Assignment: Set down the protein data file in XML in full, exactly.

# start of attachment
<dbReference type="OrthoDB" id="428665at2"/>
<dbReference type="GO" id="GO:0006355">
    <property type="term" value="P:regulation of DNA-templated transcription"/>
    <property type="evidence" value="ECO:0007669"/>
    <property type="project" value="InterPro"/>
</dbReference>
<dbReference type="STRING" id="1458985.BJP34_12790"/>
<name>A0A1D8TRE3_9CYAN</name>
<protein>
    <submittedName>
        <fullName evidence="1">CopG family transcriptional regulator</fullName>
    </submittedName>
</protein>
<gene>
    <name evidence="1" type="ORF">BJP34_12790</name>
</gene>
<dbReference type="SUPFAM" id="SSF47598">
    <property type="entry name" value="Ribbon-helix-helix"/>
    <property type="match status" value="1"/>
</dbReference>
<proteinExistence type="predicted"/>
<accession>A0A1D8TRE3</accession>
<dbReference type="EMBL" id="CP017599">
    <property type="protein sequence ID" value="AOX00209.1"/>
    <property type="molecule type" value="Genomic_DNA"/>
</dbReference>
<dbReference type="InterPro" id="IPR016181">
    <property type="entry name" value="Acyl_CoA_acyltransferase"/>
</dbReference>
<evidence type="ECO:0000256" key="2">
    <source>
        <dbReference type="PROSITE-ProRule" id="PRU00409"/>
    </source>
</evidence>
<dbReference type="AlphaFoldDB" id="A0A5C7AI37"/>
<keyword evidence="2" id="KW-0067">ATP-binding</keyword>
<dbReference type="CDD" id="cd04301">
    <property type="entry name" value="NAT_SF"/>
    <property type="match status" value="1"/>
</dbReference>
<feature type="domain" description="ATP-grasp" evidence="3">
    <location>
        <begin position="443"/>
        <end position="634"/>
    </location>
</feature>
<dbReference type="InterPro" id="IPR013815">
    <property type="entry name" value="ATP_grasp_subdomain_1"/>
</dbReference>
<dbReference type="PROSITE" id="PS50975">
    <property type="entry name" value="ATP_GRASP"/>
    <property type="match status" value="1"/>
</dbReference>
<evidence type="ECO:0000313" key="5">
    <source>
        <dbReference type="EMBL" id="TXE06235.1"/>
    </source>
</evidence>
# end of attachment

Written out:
<dbReference type="OrthoDB" id="428665at2"/>
<dbReference type="GO" id="GO:0006355">
    <property type="term" value="P:regulation of DNA-templated transcription"/>
    <property type="evidence" value="ECO:0007669"/>
    <property type="project" value="InterPro"/>
</dbReference>
<dbReference type="STRING" id="1458985.BJP34_12790"/>
<name>A0A1D8TRE3_9CYAN</name>
<protein>
    <submittedName>
        <fullName evidence="1">CopG family transcriptional regulator</fullName>
    </submittedName>
</protein>
<gene>
    <name evidence="1" type="ORF">BJP34_12790</name>
</gene>
<dbReference type="SUPFAM" id="SSF47598">
    <property type="entry name" value="Ribbon-helix-helix"/>
    <property type="match status" value="1"/>
</dbReference>
<proteinExistence type="predicted"/>
<accession>A0A1D8TRE3</accession>
<dbReference type="EMBL" id="CP017599">
    <property type="protein sequence ID" value="AOX00209.1"/>
    <property type="molecule type" value="Genomic_DNA"/>
</dbReference>
<dbReference type="InterPro" id="IPR016181">
    <property type="entry name" value="Acyl_CoA_acyltransferase"/>
</dbReference>
<evidence type="ECO:0000256" key="2">
    <source>
        <dbReference type="PROSITE-ProRule" id="PRU00409"/>
    </source>
</evidence>
<dbReference type="AlphaFoldDB" id="A0A5C7AI37"/>
<keyword evidence="2" id="KW-0067">ATP-binding</keyword>
<dbReference type="CDD" id="cd04301">
    <property type="entry name" value="NAT_SF"/>
    <property type="match status" value="1"/>
</dbReference>
<feature type="domain" description="ATP-grasp" evidence="3">
    <location>
        <begin position="443"/>
        <end position="634"/>
    </location>
</feature>
<dbReference type="InterPro" id="IPR013815">
    <property type="entry name" value="ATP_grasp_subdomain_1"/>
</dbReference>
<dbReference type="PROSITE" id="PS50975">
    <property type="entry name" value="ATP_GRASP"/>
    <property type="match status" value="1"/>
</dbReference>
<evidence type="ECO:0000313" key="5">
    <source>
        <dbReference type="EMBL" id="TXE06235.1"/>
    </source>
</evidence>